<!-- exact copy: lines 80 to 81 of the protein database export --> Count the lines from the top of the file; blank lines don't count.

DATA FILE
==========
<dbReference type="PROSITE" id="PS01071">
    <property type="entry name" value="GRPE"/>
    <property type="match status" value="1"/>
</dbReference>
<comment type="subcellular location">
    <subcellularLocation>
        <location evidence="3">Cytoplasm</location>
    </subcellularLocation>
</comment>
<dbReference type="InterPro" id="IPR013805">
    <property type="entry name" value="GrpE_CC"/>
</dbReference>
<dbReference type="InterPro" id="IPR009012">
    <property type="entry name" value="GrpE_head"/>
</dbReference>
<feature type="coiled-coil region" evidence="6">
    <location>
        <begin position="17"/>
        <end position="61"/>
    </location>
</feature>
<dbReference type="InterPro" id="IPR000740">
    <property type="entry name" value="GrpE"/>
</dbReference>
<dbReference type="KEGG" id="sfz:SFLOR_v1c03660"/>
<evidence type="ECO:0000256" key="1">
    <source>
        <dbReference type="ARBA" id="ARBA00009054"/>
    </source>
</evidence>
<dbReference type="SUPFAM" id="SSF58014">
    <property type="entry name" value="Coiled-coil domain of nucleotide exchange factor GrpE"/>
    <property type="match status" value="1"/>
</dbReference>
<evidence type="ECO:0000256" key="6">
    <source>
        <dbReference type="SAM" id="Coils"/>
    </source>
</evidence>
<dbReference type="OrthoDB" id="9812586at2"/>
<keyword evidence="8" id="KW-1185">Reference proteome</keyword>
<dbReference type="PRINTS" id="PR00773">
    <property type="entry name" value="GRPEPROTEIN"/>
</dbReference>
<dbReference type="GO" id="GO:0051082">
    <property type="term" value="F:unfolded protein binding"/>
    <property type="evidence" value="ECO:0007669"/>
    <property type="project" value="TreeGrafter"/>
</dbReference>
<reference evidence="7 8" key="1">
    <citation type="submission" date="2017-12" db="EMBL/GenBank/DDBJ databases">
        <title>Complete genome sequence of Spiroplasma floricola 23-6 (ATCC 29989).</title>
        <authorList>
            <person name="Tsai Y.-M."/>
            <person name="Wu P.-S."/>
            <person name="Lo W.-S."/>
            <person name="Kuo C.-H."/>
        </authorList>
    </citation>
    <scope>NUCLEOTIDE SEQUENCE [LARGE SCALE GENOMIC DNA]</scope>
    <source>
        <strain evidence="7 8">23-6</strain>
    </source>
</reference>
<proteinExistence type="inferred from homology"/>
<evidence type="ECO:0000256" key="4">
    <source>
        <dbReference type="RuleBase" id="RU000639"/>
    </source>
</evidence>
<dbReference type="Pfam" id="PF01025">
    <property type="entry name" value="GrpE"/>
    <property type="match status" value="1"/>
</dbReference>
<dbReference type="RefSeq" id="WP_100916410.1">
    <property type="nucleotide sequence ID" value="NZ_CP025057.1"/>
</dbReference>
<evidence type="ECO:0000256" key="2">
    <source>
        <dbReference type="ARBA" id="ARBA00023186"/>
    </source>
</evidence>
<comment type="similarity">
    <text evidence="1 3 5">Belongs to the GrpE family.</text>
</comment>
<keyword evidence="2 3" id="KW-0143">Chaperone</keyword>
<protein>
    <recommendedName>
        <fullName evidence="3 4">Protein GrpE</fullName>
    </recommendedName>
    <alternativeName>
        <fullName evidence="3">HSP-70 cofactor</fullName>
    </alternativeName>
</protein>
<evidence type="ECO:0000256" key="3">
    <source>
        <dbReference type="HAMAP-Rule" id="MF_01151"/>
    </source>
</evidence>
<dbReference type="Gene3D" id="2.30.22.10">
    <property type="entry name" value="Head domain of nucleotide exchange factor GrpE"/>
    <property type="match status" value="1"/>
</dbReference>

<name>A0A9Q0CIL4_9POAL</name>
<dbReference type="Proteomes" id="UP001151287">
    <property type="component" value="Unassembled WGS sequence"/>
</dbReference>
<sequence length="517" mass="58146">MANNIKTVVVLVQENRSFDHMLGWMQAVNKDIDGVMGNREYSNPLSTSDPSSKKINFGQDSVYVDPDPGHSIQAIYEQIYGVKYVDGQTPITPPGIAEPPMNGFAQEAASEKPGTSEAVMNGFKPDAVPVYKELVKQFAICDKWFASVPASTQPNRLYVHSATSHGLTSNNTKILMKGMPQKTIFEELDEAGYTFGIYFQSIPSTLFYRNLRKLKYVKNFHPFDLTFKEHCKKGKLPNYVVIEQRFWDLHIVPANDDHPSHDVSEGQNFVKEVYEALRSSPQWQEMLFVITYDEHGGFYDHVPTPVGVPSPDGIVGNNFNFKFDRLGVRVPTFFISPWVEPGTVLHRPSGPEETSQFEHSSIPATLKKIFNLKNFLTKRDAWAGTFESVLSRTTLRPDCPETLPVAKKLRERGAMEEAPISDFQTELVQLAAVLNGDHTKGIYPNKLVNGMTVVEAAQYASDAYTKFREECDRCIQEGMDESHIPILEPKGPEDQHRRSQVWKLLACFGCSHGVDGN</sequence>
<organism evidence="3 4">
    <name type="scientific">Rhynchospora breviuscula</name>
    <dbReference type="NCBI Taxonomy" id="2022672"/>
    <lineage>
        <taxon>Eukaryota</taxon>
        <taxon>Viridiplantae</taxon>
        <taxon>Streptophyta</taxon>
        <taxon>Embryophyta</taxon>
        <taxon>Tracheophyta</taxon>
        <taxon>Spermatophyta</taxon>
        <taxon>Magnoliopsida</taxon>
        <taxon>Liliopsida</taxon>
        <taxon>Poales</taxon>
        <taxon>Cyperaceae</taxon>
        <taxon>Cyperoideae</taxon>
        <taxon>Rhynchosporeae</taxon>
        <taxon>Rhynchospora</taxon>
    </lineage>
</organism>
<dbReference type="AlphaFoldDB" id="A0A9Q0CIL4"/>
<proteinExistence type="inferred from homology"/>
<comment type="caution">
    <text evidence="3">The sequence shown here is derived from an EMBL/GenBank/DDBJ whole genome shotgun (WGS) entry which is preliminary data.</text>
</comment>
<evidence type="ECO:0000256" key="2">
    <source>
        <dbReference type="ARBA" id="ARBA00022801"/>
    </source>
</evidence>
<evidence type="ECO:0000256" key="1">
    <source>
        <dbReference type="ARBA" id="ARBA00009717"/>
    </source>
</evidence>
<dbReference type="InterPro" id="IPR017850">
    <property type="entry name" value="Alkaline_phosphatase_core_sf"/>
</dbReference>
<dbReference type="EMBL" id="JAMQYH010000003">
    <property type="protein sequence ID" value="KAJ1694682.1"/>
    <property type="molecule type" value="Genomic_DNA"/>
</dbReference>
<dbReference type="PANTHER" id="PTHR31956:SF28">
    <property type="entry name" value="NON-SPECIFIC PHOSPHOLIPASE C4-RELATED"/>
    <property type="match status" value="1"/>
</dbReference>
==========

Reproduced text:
        <dbReference type="ARBA" id="ARBA00023186"/>
    </source>